GOLIAD, Texas — On June 16, Goliad State Park and Mission Espíritu
Santo State Historic Site will celebrate the completion of more than
two years of painstaking work to make much-needed repairs to the 1700s
Spanish mission grounds and buildings.

– Lake Havasu

The approximately $850,000 Goliad repair project was funded through
Proposition 8, a bond package approved by Texas voters in 2001 that
provided $101 million over 10 years to improve or repair Texas Parks
and Wildlife Department state parks, wildlife management areas, fish
hatcheries and other facilities.

The multi-year Goliad restoration project was needed to stem the
tide of physical deterioration that was threatening to undermine its
continued viability as a place where Texans can reconnect with the
past. In recent years, leaky roofs and flooding on the grounds have
seriously threatened park structures.

A diverse team of artists, architects, historians, and craftsmen
skilled in historic restoration collaborated to identify problem areas
and set a course of action. The project was managed by Laura David with
the TPWD Infrastructure Division. The roofing and electrical work was
awarded to Kellogg, Brown and Root under a “job order contract,” a
unique arrangement that improved quality control and kept costs down. A
TPWD “Force Account” construction crew of historically trained
craftsmen led by Mark Lenoch did the painstaking job of plastering,
painting, wood repairs, stonework and site improvements.

Workers put in new roofs and electrical wiring for all the mission
buildings. They patched exterior plaster and repainted the chapel and
granary buildings. They restored the chapel interior, including
repainting frescos and decorative elements, with work overseen by Nola
Davis, the same TPWD artist who created them 28 years ago.

As part of the restoration, the grounds were excavated and French
drains were installed to prevent flooding using Texas Department of
Criminal Justice inmate labor. Ramps and other improvements were also
added to make the entire park wheelchair-accessible.

“Basically if you were here last year and you came this year, you’d
see a totally new face; it’s been put back to what it should be,” said
Mary Livingston, Goliad State Park complex historic sites manager. “It
is absolutely amazing. Between Texas Parks and Wildlife staff and the
contractors that were hired the quality of work was phenomenal.”

At 11 a.m. on Friday, June 16, state and local officials, including
Rep. Yvonne Gonzalez-Toureilles, will take part in a celebration hosted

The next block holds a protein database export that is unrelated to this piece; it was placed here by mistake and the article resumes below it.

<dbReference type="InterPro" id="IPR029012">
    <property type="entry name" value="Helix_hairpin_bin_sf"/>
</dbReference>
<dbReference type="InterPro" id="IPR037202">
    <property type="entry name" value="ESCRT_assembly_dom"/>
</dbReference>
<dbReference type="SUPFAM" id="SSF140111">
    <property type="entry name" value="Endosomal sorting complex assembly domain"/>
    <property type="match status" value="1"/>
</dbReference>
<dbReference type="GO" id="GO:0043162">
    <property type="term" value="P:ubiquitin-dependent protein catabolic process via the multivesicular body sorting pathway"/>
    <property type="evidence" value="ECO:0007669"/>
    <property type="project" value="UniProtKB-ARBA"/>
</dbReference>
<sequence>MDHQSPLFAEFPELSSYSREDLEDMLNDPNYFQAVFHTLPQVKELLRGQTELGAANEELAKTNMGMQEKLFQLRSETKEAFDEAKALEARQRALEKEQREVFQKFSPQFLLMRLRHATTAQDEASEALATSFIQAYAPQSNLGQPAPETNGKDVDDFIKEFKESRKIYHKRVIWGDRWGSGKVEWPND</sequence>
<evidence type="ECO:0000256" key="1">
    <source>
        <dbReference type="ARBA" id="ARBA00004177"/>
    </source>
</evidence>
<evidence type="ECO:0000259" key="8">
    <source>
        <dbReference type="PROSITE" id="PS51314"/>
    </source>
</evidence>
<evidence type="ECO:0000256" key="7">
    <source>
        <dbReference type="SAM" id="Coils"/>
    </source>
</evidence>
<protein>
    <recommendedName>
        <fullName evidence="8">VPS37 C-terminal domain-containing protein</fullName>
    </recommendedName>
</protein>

by the Amigos of Goliad State Park to mark completion of the
restoration effort. Afterward, park employees will lead tours to
showcase the restoration process.

Goliad State Park actually includes several historic sites in
different locations–the central mission and state park complex closer
to Goliad, the ruins of Mission Rosario, the Fannin Battleground and
Zaragoza Birthplace south of town in the community of La Bahia–all of
which were improved as part of the project. This includes a restored
centennial pavilion to mark the Battle of Coleto Creek at the Fannin
Battleground and the entire floor replaced in the small museum at the
Zaragoza Birthplace.

Mission Espíritu Santo is similar to other Spanish missions in
Texas, such as the one known as the Alamo in San Antonio. A unique
feature is that Goliad is considered by many to be the birthplace of
cattle ranching. In its heyday, the mission ran 40,000 head of cattle
on about a million acres. It was also the last mission to close its
doors in what we know as present day Texas.

Espíritu Santo was originally located at Matagorda Bay in 1722. This
site was abandoned and the mission was rebuilt near what is now
Victoria until 1749, when it was moved permanently to Goliad. By 1830,
it was falling into decrepit disrepair. Some 100 years later, help
arrived in the form of the Civilian Conservation Corps. In the 1930s,
after extensive research, the CCC built reconstructions of the chapel,
granary, and workshop placed on the original foundations. One room off
the side of the granary dates to the 1700s, where visitors can see the
original architecture.

Besides historic interpretation, the park has recreational
facilities and is popular for camping, fishing and picnicking.
Amenities include 20 water/electric pull through sites for recreational
vehicles, five screened shelters, a group camping area with
water/electric sites, and water/electric pads for tent camping.

The park has miles of San Antonio River frontage and visitors can
fish from the shoreline. There is a picnicking area plus 1.5 miles of
hiking trails and another 2.5 mile hike/bike trail that extends to
downtown Goliad and Presidio La Bahia, the Spanish colonial fort
established alongside the mission.

Starting July 1, an exhibit will debut celebrating the 75th
anniversary of the creation of Goliad State Park. Exhibit panels,
photos and displays will take visitors through time in all the mission
buildings, leading from the chapel to the granary to the workshop.

“It will be like they just walked off a work site,” said Livingston,
referring to exhibits showing how CCC workers reconstructed the mission.

Goliad State Park is open seven days a week. Entrance fees are $2
per adult, free for children ages 12 and under. The park is located
west of Victoria on U.S. Highway 183 just south of the town of Goliad.
For details, see the park Web site.

– Lake Havasu